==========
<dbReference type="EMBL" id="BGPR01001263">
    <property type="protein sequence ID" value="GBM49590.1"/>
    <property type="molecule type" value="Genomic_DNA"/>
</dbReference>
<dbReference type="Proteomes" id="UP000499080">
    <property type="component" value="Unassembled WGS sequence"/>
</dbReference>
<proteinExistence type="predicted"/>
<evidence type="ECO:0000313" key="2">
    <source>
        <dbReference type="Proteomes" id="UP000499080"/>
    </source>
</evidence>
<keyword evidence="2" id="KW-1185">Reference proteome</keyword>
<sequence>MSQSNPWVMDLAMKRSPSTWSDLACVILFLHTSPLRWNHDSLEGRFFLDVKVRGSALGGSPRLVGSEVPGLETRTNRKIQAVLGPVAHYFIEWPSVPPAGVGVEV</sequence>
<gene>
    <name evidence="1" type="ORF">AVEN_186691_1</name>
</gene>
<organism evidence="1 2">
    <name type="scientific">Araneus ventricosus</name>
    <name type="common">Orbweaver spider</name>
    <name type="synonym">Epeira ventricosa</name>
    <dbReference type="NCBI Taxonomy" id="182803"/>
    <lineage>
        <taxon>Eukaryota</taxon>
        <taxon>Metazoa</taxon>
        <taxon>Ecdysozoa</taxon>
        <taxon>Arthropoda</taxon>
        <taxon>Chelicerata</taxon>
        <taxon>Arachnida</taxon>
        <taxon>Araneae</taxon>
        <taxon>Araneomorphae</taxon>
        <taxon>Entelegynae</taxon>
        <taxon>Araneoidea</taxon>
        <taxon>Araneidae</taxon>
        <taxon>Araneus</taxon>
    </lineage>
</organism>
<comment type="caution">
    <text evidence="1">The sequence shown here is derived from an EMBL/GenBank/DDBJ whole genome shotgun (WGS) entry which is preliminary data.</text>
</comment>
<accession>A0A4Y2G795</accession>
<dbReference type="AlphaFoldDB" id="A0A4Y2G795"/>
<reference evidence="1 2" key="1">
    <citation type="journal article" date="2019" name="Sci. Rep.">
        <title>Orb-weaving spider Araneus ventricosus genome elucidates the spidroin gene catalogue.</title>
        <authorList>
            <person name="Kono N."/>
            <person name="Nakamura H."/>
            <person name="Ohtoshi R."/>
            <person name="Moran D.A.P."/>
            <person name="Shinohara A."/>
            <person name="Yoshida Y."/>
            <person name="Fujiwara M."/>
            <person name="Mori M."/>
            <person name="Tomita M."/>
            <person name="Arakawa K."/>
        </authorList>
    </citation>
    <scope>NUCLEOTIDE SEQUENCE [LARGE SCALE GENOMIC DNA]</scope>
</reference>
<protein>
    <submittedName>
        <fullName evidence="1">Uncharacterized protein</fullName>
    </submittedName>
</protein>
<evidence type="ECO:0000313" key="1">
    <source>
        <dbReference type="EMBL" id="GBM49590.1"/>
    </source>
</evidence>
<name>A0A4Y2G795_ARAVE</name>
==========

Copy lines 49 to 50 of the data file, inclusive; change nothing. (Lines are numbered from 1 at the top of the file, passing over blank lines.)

            <person name="Nakamura H."/>
            <person name="Ohtoshi R."/>